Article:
You say PowerShell braces, I say PowerShell assignments

Tomato-TomatoI am very gratified with the increasing traffic this blog is receiving from a series of posts that describe how to automate tasks in EC2 in AWS with PowerShell. You can see them all here.

As with any creative activity involving language, style is both personal and important. I’ve been getting the impression as I read others’ posts that explain their PowerShell techniques that experienced PowerShellers prefer brevity.

I don’t. Especially for object definitions. Objects (and the pipeline) are at the heart of PowerShell. And I think one should respect those facts by being as detailed as possible when using objects.

Consider the following two snippets. First a terse form of the AWS cmdlet Get-EC2Tag:

Get-EC2Tag -Filter @{ name = "tag:MyCustomTag" ; Values = "*" }

And here’s an alternative:

$tag = New-Object Amazon.EC2.Model.Filter
$tag.Name = "tag:MyCustomTag"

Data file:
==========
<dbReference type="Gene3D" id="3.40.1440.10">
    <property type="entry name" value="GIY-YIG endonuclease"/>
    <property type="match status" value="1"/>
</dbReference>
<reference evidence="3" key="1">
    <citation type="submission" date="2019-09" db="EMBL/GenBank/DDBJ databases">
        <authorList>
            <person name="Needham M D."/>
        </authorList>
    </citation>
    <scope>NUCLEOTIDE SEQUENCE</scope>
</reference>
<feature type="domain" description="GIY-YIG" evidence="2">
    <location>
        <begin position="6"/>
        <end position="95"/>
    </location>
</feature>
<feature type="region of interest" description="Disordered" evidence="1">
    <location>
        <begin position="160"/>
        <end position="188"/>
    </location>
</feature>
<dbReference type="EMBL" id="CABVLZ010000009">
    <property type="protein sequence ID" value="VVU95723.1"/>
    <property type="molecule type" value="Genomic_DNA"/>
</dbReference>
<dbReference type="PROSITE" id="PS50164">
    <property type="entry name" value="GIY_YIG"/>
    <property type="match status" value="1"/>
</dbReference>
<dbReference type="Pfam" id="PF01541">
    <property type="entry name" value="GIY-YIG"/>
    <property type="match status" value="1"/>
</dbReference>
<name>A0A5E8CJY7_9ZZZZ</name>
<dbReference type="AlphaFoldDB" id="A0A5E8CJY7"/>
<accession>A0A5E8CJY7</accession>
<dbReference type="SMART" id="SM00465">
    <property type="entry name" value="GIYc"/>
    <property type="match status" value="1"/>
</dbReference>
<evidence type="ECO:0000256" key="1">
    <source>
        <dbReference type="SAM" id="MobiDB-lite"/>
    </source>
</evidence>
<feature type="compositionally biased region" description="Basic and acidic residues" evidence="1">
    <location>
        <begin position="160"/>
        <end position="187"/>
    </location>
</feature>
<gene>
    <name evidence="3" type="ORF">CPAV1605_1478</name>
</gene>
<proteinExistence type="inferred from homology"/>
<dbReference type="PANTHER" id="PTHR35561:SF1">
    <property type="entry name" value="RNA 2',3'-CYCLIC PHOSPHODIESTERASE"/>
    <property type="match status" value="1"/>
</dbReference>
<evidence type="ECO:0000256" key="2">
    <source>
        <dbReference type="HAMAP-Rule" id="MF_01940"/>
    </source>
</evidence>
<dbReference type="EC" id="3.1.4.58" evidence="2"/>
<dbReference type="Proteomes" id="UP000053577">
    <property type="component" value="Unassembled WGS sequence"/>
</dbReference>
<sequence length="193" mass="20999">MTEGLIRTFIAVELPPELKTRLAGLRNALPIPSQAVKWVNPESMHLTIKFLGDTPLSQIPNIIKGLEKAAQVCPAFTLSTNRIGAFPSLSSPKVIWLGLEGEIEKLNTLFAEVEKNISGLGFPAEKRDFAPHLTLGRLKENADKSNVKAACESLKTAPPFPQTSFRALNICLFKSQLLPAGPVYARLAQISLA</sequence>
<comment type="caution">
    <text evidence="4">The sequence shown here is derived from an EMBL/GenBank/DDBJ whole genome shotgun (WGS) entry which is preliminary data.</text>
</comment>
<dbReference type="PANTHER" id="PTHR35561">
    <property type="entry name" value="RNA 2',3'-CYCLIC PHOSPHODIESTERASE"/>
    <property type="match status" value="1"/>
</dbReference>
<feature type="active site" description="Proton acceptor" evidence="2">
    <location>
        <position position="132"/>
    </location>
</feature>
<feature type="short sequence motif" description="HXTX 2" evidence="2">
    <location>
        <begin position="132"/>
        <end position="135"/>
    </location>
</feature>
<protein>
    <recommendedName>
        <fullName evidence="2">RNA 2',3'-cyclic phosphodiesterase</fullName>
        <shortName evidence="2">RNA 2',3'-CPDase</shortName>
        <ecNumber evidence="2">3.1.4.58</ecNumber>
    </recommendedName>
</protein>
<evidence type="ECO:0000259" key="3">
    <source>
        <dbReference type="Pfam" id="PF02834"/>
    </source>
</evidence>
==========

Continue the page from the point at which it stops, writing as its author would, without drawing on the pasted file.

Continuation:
$tag.Values = "*"

Get-EC2Tag -Filter $tag

They produce the same result: a listing of all EC2 objects with the tag MyCustomTag. But, IMHO, the second is vastly superior because it is more explicit.

On the ‘Net you see both styles, but the first form seems to be more prevalent.

There’s no question that it takes more typing in the second form — but I think the long-term value for those extra keystrokes is in the immediate understanding one gets from seeing the exact object being created. The second form makes it clear we are creating an input object for the call to Get-EC2Tag. I also think the assignments to the object’s properties are clearer.

I doubt Scripting Guy Ed Wilson would agree — his amazingly useful PowerShell examples are always as terse as possible. Wilson’s PowerShell book (my first text — and it should be yours, too) goes to great lengths to introduce aliases and to encourage compact expression.

It may be a case of me saying toMAHtoe when everyone else is saying toMAYtoe. But longer, more explicit scripts are a sweeter piece of fruit.


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